In admitting that things fell apart in the Concacaf Gold Cup for the Bajan Tridents, President Randy Harris says it is now time to get their acts together and move forward in a positive way in the interest of the game in Barbados.
While he noted the 8-1 result against Bermuda in the Preliminary Round of the Gold Cup was devastating to everybody, Harris said what he was hearing was hostility.
“I am not hearing, until today in this press conference, people giving suggestions as to the way we can perform. Personally, I was around it, I understood it, and I thought we did quite well in the World Cup Qualifiers taking into consideration we were one of the few teams that were unable to play competitive football which is very important. In this situation with COVID in our surrounding areas, it was difficult to get practice matches going forward in this competition. In order to go forward and realize what quality of work we have to put in, these things will happen,” he said during a press conference yesterday via Zoom.
Harris noted he was banned for five years (2003-2007) by football’s world governing body FIFA, so he was not a quitter by any means, and was ready to do what was necessary to take local football forward.
“I believe this situation is one that we can pick up the pieces and move forward. I myself invited the Council of Barbados representatives to Florida to watch the game because I was confident we would do well in this particular game, based on what was happening at training. However, that did not manifest itself on the field of play for various reasons. I think also that we have to take into consideration the psychological aspect of football and work with our players to get there. I thought the whole atmosphere may have been overwhelming, and sometimes these things take a toll on players in an amateur situation.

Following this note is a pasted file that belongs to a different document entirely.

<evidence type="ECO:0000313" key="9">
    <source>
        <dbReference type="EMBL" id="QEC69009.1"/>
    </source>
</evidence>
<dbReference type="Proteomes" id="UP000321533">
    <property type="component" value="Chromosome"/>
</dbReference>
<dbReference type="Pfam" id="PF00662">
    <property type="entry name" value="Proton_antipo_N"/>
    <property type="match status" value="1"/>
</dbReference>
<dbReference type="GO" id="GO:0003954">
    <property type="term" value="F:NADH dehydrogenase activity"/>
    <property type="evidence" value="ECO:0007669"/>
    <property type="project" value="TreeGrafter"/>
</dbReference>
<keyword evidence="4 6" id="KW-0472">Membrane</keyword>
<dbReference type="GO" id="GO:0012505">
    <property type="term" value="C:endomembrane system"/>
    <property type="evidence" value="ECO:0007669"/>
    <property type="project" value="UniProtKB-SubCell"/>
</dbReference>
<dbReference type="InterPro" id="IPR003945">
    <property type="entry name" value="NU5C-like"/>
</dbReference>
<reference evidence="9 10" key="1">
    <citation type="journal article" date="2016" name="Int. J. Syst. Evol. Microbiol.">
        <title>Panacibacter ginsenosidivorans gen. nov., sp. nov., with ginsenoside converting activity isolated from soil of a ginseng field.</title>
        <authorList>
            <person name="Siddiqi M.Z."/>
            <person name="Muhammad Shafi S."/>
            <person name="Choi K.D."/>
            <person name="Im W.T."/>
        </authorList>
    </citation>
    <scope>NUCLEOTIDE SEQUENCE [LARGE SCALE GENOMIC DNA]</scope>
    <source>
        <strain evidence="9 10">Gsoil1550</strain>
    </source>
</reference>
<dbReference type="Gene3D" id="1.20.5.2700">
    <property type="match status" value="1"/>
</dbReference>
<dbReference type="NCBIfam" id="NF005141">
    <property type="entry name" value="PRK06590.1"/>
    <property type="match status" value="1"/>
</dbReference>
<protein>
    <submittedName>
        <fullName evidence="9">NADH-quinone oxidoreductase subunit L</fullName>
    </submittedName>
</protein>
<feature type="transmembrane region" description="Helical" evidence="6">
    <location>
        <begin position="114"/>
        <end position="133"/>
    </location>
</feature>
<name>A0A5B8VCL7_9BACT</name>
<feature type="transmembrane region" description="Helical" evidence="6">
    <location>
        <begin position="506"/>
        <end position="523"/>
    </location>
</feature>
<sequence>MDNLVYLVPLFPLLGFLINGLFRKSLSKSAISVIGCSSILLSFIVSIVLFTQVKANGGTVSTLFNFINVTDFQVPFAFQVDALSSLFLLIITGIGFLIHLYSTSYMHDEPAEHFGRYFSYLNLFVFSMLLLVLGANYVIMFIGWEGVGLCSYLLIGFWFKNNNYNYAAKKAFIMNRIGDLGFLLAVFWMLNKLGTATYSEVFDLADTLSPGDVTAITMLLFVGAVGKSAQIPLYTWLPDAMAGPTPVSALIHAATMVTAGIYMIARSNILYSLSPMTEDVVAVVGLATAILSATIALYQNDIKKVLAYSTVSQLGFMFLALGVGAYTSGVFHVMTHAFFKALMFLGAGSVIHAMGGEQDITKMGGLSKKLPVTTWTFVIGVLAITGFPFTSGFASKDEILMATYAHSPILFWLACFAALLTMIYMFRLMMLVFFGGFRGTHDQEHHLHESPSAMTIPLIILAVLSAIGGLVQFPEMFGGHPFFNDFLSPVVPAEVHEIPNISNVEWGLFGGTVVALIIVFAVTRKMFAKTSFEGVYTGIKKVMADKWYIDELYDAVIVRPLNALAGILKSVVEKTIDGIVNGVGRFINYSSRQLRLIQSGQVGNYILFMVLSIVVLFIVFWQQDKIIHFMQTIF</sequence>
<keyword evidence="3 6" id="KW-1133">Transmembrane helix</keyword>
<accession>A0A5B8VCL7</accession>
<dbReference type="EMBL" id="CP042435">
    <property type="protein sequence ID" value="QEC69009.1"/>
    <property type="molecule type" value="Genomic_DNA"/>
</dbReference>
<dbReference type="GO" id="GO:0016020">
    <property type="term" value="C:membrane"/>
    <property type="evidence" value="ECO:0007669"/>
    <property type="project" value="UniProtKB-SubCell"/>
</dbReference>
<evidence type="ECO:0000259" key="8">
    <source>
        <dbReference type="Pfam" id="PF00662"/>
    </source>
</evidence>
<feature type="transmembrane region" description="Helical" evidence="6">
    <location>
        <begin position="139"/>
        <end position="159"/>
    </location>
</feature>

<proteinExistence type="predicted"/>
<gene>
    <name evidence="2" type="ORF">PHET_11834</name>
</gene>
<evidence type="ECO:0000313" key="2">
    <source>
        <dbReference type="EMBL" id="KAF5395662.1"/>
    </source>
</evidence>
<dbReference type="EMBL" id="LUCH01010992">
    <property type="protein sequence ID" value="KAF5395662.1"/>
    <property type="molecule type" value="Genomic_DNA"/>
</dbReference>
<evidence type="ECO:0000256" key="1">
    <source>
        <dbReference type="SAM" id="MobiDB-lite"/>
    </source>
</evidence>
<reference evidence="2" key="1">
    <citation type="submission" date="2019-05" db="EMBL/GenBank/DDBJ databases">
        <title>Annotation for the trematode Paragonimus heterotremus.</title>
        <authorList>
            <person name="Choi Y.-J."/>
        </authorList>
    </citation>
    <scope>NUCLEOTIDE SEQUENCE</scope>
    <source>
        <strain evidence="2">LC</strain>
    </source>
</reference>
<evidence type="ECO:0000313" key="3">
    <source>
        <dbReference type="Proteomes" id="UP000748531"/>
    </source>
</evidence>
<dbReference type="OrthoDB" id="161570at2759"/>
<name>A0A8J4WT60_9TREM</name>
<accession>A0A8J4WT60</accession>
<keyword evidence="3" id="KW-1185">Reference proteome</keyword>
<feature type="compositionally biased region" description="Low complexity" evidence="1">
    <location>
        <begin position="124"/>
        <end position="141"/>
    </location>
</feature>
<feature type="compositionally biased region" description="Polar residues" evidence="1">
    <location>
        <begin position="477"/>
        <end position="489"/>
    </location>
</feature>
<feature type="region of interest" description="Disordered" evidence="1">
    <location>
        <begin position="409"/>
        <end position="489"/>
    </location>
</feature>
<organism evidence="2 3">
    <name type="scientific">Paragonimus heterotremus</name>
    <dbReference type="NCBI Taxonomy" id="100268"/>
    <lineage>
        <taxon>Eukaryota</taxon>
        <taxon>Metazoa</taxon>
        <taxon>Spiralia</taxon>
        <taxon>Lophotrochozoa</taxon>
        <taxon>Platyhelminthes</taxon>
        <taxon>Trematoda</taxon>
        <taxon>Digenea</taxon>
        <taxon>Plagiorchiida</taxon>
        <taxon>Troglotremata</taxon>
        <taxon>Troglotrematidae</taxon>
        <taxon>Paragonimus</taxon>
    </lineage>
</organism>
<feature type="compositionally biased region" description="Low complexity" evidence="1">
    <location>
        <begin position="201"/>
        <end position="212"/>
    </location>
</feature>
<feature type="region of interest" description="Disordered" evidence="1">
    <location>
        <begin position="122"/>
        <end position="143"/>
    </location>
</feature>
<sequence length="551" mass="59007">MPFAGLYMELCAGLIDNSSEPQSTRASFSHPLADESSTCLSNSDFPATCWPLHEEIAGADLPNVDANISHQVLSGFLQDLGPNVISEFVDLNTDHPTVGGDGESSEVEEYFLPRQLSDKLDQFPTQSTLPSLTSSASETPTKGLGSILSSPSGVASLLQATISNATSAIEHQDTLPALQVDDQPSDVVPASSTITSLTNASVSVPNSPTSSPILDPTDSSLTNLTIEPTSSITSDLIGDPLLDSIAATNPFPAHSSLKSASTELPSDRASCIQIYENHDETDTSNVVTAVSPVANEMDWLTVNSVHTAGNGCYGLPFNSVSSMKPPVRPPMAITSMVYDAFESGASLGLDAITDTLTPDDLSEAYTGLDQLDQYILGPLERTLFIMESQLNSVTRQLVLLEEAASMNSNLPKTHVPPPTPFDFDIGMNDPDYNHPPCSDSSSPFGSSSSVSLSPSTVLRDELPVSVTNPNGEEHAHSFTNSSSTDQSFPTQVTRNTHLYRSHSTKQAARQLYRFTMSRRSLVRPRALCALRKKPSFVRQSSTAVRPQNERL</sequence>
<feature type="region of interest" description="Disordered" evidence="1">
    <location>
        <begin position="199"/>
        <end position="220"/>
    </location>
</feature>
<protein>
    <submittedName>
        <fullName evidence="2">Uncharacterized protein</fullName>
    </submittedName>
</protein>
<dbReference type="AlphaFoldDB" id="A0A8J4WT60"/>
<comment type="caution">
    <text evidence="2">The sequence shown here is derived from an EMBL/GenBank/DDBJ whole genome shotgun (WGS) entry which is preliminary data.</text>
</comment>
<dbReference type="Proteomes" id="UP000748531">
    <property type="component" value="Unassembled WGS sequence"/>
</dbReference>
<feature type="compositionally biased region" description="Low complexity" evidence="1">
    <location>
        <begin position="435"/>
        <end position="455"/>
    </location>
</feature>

“However, I am confident if we, all of us who are interested in the development of Barbados football, work together and support each other we will go forward. There have been external situations . . . and people in public who have influence over players have been discussing issues with them as to why they aren’t playing, and making them feel they were being “unfaired”. All of these things affect the team, but we’re trying to build a team. Over the years we’ve had excellent players, and most of the time we depended on these excellent players to win games,” he stressed.
The president added the Barbados Football Association was trying to go in another direction where they were building a team supportive of each other.
“There are egos, but in the final analysis, we are playing for Barbados. A lot of the people who are crying down the team, its management, and even the administration of the BFA, have been recently saying the team has been showing some measure of improvement. I am confident that was a one-off situation and that we can do much better,” Harris said.